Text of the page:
I’ve been watching the news and this bit about rich parents paying for their kids to get into Ivy League colleges has been big news. I don’t necessarily hope the parents go to jail, but the whole thing does seem a little unfair. One charge was that parents were paying smart kids to take college entrance tests for their supposedly not intelligent college children. I don’t know for sure but I kind of think this has been happening forever. The issue of privilege and using your ability to pay or give favors to those who could potentially favor you just throws everything out of balance. I realize it’s how the world works but it’s not fair. “Life is not fair Steve, you know this.”
Dr. Renee Diamond and I are giving a talk on Thursday to a bunch of healthcare quality people and our discussion is about improving health in the community. Before she was a doctor, Renee was a personal trainer and used to work with her clients on behavior modification.* In her portion of the talk, Dr. Diamond discusses how we as a society aren’t always equitable with our “essentials”. Example -- in the inner cities there are “food deserts”. Areas of the urban environment that don’t have access to healthy fruits and vegetables. Imagine shopping for all your food at Casey’s. Or lack of transportation. If you don’t have access to transportation, that limits your ability to get to the gym or fitness centers or even to the doctor’s office.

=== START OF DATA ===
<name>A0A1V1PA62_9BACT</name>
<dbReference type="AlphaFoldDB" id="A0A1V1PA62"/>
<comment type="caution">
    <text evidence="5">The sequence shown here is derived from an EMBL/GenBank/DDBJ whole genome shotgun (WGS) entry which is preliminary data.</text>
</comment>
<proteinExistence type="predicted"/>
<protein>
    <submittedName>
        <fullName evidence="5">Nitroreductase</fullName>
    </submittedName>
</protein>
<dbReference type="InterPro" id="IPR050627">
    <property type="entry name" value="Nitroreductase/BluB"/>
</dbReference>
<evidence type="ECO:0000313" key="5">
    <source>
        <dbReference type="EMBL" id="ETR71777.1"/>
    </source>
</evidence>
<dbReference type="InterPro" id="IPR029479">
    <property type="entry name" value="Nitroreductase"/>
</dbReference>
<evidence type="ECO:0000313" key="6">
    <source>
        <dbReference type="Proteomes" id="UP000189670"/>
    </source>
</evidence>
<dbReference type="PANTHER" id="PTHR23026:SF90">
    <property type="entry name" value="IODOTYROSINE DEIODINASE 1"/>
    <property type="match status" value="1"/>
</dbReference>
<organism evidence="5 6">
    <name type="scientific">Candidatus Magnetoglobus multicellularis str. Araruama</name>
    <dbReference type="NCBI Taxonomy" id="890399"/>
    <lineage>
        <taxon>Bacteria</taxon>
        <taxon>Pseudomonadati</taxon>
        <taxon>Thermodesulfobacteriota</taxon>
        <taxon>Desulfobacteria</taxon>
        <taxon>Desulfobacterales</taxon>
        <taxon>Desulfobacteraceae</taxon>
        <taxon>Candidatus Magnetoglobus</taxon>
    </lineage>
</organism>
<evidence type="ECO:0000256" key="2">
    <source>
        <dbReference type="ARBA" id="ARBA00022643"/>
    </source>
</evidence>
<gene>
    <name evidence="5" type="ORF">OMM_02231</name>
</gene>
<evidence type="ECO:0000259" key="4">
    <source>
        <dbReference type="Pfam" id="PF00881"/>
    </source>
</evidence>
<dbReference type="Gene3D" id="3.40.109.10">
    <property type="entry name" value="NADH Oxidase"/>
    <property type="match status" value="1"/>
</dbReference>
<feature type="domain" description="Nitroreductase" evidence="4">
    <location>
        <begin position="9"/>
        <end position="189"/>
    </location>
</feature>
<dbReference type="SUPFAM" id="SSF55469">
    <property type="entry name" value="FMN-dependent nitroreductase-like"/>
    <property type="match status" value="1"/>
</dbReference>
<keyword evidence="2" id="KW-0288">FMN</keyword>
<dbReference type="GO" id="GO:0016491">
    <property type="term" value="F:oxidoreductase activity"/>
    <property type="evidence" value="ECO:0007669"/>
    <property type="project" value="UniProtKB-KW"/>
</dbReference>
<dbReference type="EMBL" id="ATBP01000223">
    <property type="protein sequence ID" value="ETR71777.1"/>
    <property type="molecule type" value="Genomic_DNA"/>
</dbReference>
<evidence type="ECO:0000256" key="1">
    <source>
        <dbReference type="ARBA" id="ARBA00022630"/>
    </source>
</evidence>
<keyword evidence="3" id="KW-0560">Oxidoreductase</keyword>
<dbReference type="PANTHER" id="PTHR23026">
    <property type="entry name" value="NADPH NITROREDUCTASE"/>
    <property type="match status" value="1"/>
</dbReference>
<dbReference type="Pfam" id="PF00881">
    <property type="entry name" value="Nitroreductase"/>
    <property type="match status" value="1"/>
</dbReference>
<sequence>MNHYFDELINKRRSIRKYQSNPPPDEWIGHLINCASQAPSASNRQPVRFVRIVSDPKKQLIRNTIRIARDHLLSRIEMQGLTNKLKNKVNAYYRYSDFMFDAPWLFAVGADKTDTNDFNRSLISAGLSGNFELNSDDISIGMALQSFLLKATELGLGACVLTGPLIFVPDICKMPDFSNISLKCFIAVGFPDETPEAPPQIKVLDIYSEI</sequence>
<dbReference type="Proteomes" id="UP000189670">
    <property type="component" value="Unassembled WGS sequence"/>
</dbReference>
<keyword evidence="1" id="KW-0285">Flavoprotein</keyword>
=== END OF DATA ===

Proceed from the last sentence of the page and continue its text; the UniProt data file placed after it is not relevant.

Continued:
So fairness. The world isn’t fair and society pays a price. The rich parents, assuming they don’t outright pay for their kid to get into college, have the ability to hire tutors and services to help their kid take tests. The wealthier communities have access to better grocery stores, medical care, fitness trails and centers, etc and so their community health will probably be better. Should this be the way it is? Should our zip code determine our life expectancy and health status? Probably not, but it does.
Food for thought. AND this is our goal for the future, regardless of our zip code, we want to be the healthiest community in the country. (someone has to be, might as well be us.)
*She shows a slide that says that a person’s health status is affected 40% by health behaviors such as diet and exercise and only 20% by clinical care. The mix of trainer and doctor and her incorporating both is “a really big deal” when trying to get people healthier.